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Security now main driving force behind digital transformation

Organisations are urgently remodelling their core technology stack in the light of the Covid-19 pandemic, and this is pushing security to the top of the agenda

The first weeks and months of the Covid-19 pandemic saw widespread global fear over the virus exploited by cyber criminals for malicious ends. Now, six months on, the relationship between the coronavirus and cyber security is transitioning as IT culture adapts to the new reality of working life.

This is according to a survey of IT leaders conducted between 24 August and 18 September by the organisers of this year’s Digital Transformation Expo (DTX), DTX:NOW, which takes place this week as a virtual event.

The survey found that cyber security has now moved to the top of the list for IT buyers embarking on digital transformation projects, with 26% saying it was their main focus  – followed by cloud (21%), data analytics (15%) and network infrastructure (14%).

“Many businesses have found that areas like cyber security measures, network infrastructure and cloud strategy need urgent adaptation for a distributed workforce,” said James McGough, managing director of DTX organiser Imago Techmedia.

“Some companies might be in a position to consider the likes of AI, blockchain and quantum computing, but the reality for most is that the future-looking, big-ticket tech projects are on the back burner for now. Companies of every size are finding themselves restarting their digital transformation journeys.”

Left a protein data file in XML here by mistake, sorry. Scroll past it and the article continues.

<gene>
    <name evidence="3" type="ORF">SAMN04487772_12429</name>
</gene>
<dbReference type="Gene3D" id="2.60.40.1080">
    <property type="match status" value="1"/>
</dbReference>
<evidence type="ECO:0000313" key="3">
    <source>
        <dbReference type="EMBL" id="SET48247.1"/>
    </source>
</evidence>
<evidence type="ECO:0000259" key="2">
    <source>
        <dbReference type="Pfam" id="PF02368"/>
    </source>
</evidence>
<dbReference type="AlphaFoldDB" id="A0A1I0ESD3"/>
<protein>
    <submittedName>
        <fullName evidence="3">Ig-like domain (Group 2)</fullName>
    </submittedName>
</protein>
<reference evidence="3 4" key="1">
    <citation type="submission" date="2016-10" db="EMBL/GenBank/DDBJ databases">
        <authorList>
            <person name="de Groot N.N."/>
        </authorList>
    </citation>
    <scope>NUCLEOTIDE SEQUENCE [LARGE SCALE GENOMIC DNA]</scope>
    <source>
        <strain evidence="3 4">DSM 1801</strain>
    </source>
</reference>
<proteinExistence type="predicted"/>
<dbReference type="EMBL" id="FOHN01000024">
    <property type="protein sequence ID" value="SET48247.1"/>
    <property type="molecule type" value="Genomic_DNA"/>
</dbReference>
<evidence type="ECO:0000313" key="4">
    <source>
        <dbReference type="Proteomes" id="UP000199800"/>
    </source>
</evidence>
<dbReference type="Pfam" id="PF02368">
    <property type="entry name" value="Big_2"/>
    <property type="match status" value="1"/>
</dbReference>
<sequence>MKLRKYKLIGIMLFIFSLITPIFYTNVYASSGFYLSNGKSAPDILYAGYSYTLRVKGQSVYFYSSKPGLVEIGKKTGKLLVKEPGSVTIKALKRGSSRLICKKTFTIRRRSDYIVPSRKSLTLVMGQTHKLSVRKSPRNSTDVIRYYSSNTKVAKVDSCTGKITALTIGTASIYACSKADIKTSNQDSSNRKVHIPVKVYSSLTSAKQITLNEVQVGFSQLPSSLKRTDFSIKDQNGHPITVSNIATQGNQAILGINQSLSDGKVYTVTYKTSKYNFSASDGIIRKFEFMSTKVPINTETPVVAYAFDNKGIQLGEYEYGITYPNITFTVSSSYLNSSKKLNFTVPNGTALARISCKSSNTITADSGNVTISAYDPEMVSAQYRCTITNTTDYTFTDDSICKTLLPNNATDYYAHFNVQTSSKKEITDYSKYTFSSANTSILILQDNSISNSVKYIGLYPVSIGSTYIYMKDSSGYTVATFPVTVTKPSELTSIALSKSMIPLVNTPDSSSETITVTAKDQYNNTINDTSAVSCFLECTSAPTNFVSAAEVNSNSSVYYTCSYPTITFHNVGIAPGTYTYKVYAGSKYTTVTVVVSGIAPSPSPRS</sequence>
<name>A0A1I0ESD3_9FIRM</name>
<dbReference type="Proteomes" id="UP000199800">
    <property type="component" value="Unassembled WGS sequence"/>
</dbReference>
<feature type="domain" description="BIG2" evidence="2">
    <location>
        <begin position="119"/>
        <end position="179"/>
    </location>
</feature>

Survey respondents said the biggest challenge in digital transformation projects was also cyber security-adjacent – adapting business cultures quickly to suit new ways of working, following by task automation and processes, and cloud strategy.

The highest barriers to digital transformation projects were cited as changing scope, reduced budgets and changing team structure, all reflecting changing organisational dynamics that the pandemic has intensified.

The data also revealed that digital transformation seems to have become a priority for business of every size, not just major enterprises, corporations and government bodies. The majority of projects, 58%, were expected to cost under £250,000, while just 22% topped £500,000 and 10% £1m. More than one-third of DTX:NOW attendees represent firms with fewer than 50 employees.

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“Covid-19 is a catalyst for digital transformation, but it’s a leveller too,” said McGough. “We’re hearing from IT leaders that there is a shift in which technologies businesses are investing in.

“Ensuring the vast majority of employees could work from home practically overnight has exposed issues with IT strategy, and modernising the core tech stack has become an immediate priority for just about every organisation.”

DTX:NOW replaces this year’s Digital Transformation Expo and “opens” at 10am on Tuesday 29 September. It runs until Thursday 1 October with an understandably Covid-19-related line-up of topics on the agenda, including business resilience and security. No facemasks or social distancing measures are required.

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